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The objectives of macroprudential mortgage measures: an exploration

In a report prepared for the Central Bank of Ireland, Professor David Aikman, Director of the Qatar Centre for Global Banking and Finance, discusses the economic impact of mortgage rules.

David Aikman macroprudential

The use of macroprudential policies aimed at preventing excessive household mortgage debt can mitigate costly effects of debt deleveraging that would otherwise amplify economic downturns. These benefits are likely to be especially important for small open economies operating under fixed exchange rates without independent monetary policy.

Macroprudential debt limits can also improve the resilience of banks by reducing risk in mortgage portfolios. However, these benefits will tend to be undone as capital requirements for banks using model-determined risk weights with fall. Such policies also come with costs as they potentially reduce aggregate consumption outside of crisis periods, and they constrain the borrowing capacity—and hence housing tenure choices—available to some borrowers.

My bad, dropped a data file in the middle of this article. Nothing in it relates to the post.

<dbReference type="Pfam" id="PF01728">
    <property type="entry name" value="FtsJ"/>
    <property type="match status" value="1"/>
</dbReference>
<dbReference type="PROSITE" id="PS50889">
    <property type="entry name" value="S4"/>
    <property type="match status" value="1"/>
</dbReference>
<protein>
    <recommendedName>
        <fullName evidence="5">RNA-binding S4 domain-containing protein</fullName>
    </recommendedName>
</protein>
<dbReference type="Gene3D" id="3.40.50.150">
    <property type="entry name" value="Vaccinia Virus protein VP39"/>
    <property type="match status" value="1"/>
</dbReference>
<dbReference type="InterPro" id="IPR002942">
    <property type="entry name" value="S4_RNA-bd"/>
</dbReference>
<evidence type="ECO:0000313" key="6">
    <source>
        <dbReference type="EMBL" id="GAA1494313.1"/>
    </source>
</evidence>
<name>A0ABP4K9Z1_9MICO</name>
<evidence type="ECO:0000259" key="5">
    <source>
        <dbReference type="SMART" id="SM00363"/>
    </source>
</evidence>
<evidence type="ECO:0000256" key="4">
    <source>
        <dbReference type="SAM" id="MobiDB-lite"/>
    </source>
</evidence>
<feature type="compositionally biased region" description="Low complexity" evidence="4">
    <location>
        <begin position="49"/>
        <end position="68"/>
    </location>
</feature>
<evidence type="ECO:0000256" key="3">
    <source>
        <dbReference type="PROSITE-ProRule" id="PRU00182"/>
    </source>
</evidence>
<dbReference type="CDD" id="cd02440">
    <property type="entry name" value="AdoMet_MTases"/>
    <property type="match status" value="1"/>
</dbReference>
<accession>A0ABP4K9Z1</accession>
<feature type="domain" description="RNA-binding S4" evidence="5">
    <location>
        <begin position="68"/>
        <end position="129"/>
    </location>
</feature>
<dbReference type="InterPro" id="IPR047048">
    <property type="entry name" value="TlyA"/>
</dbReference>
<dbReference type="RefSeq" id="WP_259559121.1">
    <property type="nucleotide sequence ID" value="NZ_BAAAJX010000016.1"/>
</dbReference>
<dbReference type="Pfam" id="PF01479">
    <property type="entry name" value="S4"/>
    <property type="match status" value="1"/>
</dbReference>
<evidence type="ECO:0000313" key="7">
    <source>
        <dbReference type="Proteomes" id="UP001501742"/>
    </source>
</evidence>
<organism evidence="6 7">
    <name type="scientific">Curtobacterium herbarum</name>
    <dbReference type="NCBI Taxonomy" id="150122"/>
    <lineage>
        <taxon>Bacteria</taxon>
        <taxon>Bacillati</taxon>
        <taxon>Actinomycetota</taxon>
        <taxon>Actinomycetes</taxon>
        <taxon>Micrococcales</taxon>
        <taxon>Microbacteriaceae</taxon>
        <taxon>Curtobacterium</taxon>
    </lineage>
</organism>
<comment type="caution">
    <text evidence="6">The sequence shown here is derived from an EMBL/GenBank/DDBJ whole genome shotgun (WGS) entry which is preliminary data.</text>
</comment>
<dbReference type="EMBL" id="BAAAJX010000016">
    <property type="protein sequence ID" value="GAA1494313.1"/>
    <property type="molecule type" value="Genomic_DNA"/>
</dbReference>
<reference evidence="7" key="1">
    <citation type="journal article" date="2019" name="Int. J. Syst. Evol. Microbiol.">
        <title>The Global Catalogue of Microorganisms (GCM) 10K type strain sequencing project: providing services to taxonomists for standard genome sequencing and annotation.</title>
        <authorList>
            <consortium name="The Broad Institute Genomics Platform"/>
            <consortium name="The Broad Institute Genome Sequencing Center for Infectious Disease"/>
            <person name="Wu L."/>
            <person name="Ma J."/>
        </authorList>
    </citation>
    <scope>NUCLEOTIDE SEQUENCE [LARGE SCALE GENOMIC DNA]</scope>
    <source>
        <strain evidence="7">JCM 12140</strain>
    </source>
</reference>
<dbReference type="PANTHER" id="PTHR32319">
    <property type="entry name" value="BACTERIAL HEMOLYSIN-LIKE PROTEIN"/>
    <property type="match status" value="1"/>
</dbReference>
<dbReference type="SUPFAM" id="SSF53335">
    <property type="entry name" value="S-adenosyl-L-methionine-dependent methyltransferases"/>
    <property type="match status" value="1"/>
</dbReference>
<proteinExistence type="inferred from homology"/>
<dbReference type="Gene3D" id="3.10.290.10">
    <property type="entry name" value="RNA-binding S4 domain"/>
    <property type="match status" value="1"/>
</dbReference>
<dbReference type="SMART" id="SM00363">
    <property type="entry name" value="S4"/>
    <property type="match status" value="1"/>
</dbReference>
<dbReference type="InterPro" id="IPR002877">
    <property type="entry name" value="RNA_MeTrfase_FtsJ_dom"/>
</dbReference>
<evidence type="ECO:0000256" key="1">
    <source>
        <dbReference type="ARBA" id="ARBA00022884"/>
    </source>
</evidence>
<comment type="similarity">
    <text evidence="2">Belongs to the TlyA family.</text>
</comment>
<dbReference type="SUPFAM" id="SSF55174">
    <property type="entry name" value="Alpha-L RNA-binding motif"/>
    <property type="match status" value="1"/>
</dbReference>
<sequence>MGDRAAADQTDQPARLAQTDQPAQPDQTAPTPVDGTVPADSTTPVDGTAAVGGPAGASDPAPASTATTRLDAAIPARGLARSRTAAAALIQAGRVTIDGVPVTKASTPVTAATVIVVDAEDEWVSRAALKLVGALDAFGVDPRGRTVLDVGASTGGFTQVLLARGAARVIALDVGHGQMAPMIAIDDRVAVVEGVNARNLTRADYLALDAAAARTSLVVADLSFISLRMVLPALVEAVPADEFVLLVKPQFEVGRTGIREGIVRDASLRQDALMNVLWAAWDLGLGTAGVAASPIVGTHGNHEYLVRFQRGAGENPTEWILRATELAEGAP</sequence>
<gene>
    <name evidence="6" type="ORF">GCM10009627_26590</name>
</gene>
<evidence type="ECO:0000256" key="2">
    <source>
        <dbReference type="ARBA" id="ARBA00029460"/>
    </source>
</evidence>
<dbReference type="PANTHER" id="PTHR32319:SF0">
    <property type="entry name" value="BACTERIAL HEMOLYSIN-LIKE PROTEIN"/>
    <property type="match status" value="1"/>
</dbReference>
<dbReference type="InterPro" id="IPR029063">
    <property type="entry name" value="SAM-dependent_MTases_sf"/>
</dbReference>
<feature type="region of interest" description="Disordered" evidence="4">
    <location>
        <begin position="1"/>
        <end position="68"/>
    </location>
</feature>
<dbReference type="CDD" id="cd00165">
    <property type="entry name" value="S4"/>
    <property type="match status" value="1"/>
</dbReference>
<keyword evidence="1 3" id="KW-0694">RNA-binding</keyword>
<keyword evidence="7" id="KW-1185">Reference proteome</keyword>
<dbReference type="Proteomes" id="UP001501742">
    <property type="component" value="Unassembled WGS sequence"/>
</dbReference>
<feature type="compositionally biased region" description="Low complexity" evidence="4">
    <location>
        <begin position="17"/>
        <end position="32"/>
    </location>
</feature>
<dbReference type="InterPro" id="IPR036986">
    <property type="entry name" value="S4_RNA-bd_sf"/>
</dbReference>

Professor David Aikman identifies several channels through which these costs may manifest themselves, though little empirical evidence quantifies their overall impact. Using the "GDP-at-Risk" approach, the paper ends by outlining an approach that can be used to evaluate the macroeconomic costs and benefits jointly.

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David Aikman

David Aikman

Director of the Qatar Centre for Global Banking & Finance

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